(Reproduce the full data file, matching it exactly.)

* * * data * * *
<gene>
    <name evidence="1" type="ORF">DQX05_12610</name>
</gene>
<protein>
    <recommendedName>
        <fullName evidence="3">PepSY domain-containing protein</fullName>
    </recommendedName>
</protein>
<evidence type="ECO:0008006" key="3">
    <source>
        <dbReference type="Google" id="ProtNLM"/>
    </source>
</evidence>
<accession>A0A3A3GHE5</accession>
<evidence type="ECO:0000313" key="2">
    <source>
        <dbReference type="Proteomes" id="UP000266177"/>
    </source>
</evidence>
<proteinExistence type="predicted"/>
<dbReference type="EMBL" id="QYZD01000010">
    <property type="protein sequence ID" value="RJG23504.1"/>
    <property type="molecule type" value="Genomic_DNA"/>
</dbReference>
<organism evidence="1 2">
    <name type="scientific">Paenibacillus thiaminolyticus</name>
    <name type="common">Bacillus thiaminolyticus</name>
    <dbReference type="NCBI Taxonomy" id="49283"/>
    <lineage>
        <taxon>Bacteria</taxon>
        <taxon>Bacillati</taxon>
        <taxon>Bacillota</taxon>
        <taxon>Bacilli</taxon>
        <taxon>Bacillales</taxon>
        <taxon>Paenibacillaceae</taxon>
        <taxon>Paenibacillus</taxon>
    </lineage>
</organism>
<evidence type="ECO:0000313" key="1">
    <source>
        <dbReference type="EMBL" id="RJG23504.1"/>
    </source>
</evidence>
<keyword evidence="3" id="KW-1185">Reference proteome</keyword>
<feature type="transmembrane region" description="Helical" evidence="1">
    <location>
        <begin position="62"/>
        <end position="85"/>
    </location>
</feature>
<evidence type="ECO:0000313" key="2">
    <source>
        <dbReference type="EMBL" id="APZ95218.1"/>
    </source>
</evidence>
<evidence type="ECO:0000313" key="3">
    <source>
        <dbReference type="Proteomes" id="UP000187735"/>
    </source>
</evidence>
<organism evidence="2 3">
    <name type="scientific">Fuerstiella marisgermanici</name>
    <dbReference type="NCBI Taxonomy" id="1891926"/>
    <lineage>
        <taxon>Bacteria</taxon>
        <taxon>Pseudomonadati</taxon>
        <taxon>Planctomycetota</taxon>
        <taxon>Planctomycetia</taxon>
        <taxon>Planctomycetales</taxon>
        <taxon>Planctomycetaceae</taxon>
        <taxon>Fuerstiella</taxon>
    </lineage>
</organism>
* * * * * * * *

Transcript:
<gene>
    <name evidence="1" type="ORF">DQX05_12610</name>
</gene>
<protein>
    <recommendedName>
        <fullName evidence="3">PepSY domain-containing protein</fullName>
    </recommendedName>
</protein>
<evidence type="ECO:0008006" key="3">
    <source>
        <dbReference type="Google" id="ProtNLM"/>
    </source>
</evidence>
<accession>A0A3A3GHE5</accession>
<evidence type="ECO:0000313" key="2">
    <source>
        <dbReference type="Proteomes" id="UP000266177"/>
    </source>
</evidence>
<proteinExistence type="predicted"/>
<dbReference type="EMBL" id="QYZD01000010">
    <property type="protein sequence ID" value="RJG23504.1"/>
    <property type="molecule type" value="Genomic_DNA"/>
</dbReference>
<organism evidence="1 2">
    <name type="scientific">Paenibacillus thiaminolyticus</name>
    <name type="common">Bacillus thiaminolyticus</name>
    <dbReference type="NCBI Taxonomy" id="49283"/>
    <lineage>
        <taxon>Bacteria</taxon>
        <taxon>Bacillati</taxon>
        <taxon>Bacillota</taxon>
        <taxon>Bacilli</taxon>
        <taxon>Bacillales</taxon>
        <taxon>Paenibacillaceae</taxon>
        <taxon>Paenibacillus</taxon>
    </lineage>
</organism>
<evidence type="ECO:0000313" key="1">
    <source>
        <dbReference type="EMBL" id="RJG23504.1"/>
    </source>
</evidence>
<keyword evidence="3" id="KW-1185">Reference proteome</keyword>
<feature type="transmembrane region" description="Helical" evidence="1">
    <location>
        <begin position="62"/>
        <end position="85"/>
    </location>
</feature>
<evidence type="ECO:0000313" key="2">
    <source>
        <dbReference type="EMBL" id="APZ95218.1"/>
    </source>
</evidence>
<evidence type="ECO:0000313" key="3">
    <source>
        <dbReference type="Proteomes" id="UP000187735"/>
    </source>
</evidence>
<organism evidence="2 3">
    <name type="scientific">Fuerstiella marisgermanici</name>
    <dbReference type="NCBI Taxonomy" id="1891926"/>
    <lineage>
        <taxon>Bacteria</taxon>
        <taxon>Pseudomonadati</taxon>
        <taxon>Planctomycetota</taxon>
        <taxon>Planctomycetia</taxon>
        <taxon>Planctomycetales</taxon>
        <taxon>Planctomycetaceae</taxon>
        <taxon>Fuerstiella</taxon>
    </lineage>
</organism>